Stop the Ecologically and Socio-Economically Destructive Kitulgala Mini-Hydro Project
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A private mini-hydro project to be constructed directly adjoining the Bandarakele Forest Reserve which is part of Kitulgala Rainforest Complex is on the verge of causing the extinction of several point endemic species while disrupting the local eco-tourism industry. The project proponent Kitulgala Hydropower (Pvt) Ltd, plans to build a dam approximately 700m down stream from Kitulgala Rest House, diverting the water for 1 km distance. The dam results in a stagnant water body contributing to the possible extinction of several point endemic species (i.e. species that only live at this location and nowhere else on Earth). The entire drained section of the river directly adjoins Bandarakele Forest Reserve which is part of the Kitulgala Rainforest Complex. Although smaller than Sinharaja World Heritage Rainforest, the Kitulgala Rainforest Complex rivals its much larger cousin due to its very high bio-diversity and point endemic species.
If the proposed Kitulgala Mini-Hydro Project is constructed,
- Point endemic Balanocarpus kitulgellensis, a critically endangered rainforest tree that only occur in the adjoining Bandarakele forest reserve and needing the moisture from the river for its survival is in danger of going extinct.
- Point endemic Devario micronema, a beautiful freshwater fish locally known as Kitulgala Saalaya and only found in this section of the river and needing the specific ecological characteristics for its survival is in danger of going extinct.
- Continuous survival of natural population of 12 fish species, particularly Systomus asoka (Asoka pethiya), that use the project influenced river segment for life cycle processes, is threatened due to project activities.
Kitulgala is a world famous location for white-water rafting and making of the famous movie "The Bridge on the River Kwai". Many locals' livelihood depends on the tourism industry sustained by the river and surrounding rainforest. While villagers have voiced against the destructive project since 2010 due to the negative social and economical effects, a recent decision by the local authorities to grant approval is short-sighted and alarming.
Recognition of the importance of linkages between streamside forests and instream communities has resulted in creation and protection of riparian buffers as Best Management Practices in many regions and parts of the world. Unfortunately, in Sri Lanka we are yet to see such policy while the last remaining rainforests and running rivers/streams/waterfalls are destroyed on a daily basis.
The Mini-Hydro power projects promoted by Sustainable Energy Authority have already destroyed rivers and streams stretching up to thousands of kilometers. Due to the diversion of water away from the natural streams and rivers and through concrete headrace channels and penstock, villagers have experienced severe water shortages, loss of ground water and drying up of wells. However, the same mini-hydro projects have not been able to produce the expected capacities, averaging just 25% plant factor in 2016 with the total contribution to the national grid less than 2%.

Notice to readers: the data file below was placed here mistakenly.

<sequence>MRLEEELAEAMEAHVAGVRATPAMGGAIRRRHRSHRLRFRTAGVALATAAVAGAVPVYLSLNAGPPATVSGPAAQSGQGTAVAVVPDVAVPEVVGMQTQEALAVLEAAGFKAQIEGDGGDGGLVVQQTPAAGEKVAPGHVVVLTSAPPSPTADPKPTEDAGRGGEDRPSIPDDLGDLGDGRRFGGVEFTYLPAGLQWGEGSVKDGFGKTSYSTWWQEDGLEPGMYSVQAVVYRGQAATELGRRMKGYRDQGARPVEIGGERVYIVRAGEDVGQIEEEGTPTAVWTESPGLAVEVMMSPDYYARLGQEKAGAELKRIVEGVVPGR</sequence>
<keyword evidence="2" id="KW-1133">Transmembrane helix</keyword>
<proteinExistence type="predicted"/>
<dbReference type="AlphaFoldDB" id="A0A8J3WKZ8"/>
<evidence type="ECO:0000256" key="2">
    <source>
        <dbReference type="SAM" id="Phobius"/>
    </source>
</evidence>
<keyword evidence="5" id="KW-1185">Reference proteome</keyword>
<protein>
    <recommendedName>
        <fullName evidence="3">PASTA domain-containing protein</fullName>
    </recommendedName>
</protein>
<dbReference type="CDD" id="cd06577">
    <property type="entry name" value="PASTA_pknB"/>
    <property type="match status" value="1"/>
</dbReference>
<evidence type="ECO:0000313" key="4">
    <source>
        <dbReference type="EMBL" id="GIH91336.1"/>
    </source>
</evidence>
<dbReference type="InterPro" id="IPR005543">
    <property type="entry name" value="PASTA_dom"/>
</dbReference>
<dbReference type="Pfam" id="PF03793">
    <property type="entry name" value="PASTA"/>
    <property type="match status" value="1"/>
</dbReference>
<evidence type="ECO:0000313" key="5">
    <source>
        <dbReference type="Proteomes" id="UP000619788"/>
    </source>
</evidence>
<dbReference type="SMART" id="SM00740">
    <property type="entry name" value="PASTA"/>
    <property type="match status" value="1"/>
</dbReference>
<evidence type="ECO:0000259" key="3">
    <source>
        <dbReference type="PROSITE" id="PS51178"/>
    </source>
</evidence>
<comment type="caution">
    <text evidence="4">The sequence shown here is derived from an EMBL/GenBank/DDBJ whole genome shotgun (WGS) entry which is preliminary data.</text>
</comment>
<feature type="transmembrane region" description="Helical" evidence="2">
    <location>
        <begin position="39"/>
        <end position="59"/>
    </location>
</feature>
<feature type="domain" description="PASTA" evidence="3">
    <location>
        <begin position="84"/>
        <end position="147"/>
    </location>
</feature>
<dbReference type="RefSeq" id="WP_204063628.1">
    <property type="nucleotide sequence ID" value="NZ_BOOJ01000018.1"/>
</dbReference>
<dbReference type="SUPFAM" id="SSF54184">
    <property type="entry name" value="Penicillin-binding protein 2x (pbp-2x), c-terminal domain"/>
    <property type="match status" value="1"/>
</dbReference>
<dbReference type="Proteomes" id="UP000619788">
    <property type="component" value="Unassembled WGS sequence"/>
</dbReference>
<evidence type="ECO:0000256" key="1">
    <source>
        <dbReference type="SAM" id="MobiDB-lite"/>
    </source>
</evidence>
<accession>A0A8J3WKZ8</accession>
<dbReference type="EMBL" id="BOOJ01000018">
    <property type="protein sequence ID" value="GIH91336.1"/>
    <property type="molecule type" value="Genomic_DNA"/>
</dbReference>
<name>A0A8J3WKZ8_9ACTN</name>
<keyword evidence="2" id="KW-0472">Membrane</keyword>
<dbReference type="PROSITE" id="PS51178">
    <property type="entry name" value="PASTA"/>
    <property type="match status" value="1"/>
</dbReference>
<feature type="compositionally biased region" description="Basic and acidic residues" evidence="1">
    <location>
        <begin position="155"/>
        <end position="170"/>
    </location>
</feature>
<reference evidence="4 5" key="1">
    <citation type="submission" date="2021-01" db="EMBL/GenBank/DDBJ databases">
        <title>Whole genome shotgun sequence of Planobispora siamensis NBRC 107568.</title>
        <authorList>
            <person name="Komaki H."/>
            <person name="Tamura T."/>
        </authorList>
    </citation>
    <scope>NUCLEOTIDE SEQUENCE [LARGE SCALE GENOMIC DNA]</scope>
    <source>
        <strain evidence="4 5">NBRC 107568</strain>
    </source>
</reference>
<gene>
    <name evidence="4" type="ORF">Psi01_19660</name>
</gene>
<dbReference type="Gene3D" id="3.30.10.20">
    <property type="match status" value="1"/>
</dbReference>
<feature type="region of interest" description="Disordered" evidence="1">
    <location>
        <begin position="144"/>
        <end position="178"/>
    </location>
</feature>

Sri Lanka is considered as one of 18 biodiversity hotspots in the world, meaning our country has very high biodiversity but under severe threat due to unsustainable development. Construction of mini-hydro projects have resulted in further loss of biodiversity. It is not sustainable as the ecological collapse directly affects water flow thus significantly reducing future power generation capacity. Ironically, Sustainable Energy Authority still promotes these ecologically destructive mini-hydro projects as #1 "sustainable energy". Therefore, the relevant authorities need to immediately set a clear policy and vision towards sustainable energy generation in Sri Lanka. The new policy should contain assessing the environmental costs during project costing phase. The cost of environment destruction such as agricultural loss due to water scarcity and soil erosion, impact on eco-tourism revenue, loss to wildlife and habitat, impact on the hydrological cycle etc., should be calculated and factored into the total cost of the project. We urge the relevant authorities to not sacrifice our rich natural heritage including waterfalls, streams, rivers and rainforests to generate a palty, less than 6% unreliable energy susceptible to frequent droughts and put the entire country in danger. Instead, promote ecologically sustainable rooftop solar, waste-to-energy, wave energy and wind energy projects which are also becoming economically attractive due to recent technological breakthroughs drastically reducing the associated costs and many private companies both local and international, eager to pursue on Build-Own-Operate basis.
Rainforest Protectors of Sri Lanka
Kitulgala EcoTourism Zone Conservation Society
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